What if we learned new ways to host conversations that mattered?
This past July, I co-hosted a learning event sponsored by the Transformation Fund at Kingston’s Providence Spirituality Centre. Twenty participants enjoyed three days of conversations that mattered.
The church is a place where our stories get heard. The church is a place where we feel listened to, known, and appreciated for the gifts we offer to the wider good. This is the heart of church.
But instead of sharing these storied gifts in the wider community we too often find ourselves spending more and more energy working just to keep the doors open. If we keep asking the same people for solutions – won’t we just keep coming up with the same ideas?
- If we have a simple challenge – we can learn “best practices” to solve it.
- If we have a complicated challenge – we can choose from a number of “good practices”.
- But – if we have a complex challenge – a problem of shifting socio-economic & cultural challenges – then we need to try out emergent practices and find new partners (maybe strangers) who care about the same things we do – to collaborate and experiment in our own unique contexts.
“Change comes at the speed of relationship” is one of the slogans of the Art of Hosting movement. Just as in the Biblical witness – it is often the stranger who points the way forward. Taking the extra time that these conversation “containers” demand means deepening existing relationships (even within congregations?) and broadening relationships among our natural partners in god’s work.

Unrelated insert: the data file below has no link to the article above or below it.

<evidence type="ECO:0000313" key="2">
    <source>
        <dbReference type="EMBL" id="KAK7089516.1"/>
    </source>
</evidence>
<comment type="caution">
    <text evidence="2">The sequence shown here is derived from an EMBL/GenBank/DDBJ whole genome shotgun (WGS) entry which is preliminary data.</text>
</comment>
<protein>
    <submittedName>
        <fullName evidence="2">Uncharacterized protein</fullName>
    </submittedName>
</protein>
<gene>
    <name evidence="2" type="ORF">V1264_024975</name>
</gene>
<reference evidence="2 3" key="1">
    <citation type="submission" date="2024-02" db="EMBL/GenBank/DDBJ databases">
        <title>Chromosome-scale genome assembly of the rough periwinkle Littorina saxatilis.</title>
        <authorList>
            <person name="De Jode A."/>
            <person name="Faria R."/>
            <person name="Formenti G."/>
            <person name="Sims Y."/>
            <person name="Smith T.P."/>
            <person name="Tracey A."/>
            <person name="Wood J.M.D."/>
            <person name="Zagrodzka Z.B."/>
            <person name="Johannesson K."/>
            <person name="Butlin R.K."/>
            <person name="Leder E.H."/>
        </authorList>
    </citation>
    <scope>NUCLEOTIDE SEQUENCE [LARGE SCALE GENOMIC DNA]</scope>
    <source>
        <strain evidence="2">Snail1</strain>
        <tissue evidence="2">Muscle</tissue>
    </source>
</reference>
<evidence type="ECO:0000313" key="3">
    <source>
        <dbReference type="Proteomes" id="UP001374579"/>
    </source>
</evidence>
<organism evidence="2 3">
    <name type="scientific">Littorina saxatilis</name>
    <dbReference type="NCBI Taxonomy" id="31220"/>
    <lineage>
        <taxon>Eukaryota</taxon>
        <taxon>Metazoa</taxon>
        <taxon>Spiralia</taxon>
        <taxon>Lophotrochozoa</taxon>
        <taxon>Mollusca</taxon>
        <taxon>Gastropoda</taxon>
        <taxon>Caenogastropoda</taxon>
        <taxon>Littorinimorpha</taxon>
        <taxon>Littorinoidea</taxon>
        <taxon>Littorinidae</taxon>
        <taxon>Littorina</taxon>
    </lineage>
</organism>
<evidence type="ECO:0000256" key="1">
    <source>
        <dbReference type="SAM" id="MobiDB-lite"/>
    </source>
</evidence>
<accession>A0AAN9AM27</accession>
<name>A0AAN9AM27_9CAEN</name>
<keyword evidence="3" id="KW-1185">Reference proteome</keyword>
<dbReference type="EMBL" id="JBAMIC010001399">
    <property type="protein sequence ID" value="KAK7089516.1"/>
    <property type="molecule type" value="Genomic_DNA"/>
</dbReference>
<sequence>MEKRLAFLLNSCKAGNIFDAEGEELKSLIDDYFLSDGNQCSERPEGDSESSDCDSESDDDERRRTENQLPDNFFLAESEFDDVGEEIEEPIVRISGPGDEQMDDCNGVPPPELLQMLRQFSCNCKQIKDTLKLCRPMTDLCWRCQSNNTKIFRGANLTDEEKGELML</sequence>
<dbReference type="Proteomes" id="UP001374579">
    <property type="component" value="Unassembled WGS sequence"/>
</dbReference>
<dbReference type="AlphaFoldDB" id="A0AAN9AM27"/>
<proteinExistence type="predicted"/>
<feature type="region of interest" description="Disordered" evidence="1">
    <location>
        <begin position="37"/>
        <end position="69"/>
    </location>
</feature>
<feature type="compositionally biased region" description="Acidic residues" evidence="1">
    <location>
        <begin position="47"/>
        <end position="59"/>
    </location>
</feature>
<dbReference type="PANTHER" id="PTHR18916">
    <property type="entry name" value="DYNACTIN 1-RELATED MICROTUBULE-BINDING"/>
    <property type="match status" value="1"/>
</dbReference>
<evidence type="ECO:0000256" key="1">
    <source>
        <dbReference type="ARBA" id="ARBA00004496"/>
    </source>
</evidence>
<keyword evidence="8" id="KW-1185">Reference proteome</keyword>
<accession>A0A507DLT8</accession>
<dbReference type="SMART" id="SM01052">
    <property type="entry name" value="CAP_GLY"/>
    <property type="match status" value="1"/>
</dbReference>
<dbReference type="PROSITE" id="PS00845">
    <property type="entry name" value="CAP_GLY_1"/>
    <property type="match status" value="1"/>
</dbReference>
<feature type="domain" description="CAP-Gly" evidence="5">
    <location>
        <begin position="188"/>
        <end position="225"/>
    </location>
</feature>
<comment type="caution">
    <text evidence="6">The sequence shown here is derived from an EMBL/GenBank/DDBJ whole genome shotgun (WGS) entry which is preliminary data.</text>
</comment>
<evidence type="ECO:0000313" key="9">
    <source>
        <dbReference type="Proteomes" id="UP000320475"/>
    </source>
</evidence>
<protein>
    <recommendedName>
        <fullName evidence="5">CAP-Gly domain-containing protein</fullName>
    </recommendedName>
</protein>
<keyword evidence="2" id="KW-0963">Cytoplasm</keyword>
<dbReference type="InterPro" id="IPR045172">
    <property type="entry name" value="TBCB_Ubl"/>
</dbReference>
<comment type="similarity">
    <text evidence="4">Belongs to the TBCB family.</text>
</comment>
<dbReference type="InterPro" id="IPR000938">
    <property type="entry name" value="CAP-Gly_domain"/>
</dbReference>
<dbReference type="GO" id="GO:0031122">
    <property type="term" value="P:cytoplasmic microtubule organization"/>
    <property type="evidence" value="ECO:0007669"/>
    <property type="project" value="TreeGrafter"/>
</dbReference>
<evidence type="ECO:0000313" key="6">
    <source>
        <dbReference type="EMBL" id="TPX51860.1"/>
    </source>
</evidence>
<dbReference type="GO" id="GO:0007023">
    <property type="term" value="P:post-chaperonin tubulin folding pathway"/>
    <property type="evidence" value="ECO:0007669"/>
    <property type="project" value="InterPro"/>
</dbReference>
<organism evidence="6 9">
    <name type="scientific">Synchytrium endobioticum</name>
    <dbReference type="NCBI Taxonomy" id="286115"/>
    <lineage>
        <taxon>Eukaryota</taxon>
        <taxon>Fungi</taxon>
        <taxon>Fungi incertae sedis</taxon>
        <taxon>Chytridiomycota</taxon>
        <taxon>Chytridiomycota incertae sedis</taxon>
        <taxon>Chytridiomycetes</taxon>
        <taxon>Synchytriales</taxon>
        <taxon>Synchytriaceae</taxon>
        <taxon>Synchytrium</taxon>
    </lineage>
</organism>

In the complex domain there are no direct correlations between this “fix” and that “outcome”. We need an approach that draws upon our best hopes and our own most profound motivations to come up with experiments that might work. Then, we follow the energy. We follow where the spirit leads. We chase the Spirit.
Clergy and lay leaders from rural congregations and inner city churches gathered in Kingston for 3 days to explore how Hosting Sacred Conversations might inspire new experiments in ministry.
One participant said “God is already doing this in my community. God’s spirit is bringing partners together to tackle the issues that erode community. Issues like child-poverty, senior’s isolation, criminal recidivism, drug abuse – all the social ills that result when people fall through the ever growing cracks of our communities.” So what’s the church’s role in all this? Beyond sending cheques and volunteers? Beyond our prayers and hopes?
Hills and Shores Presbytery (Bay of Quinte Conference) is hosting a one day event for its members using the Hosting Sacred Conversation methods on September 17th, 2016 in Warkworth. If you’d like more info about how you might bring this approach to your congregation or Presbytery please use the contact form on this web site.
(with thanks to Allan Smith-Reeve for contributing to this article)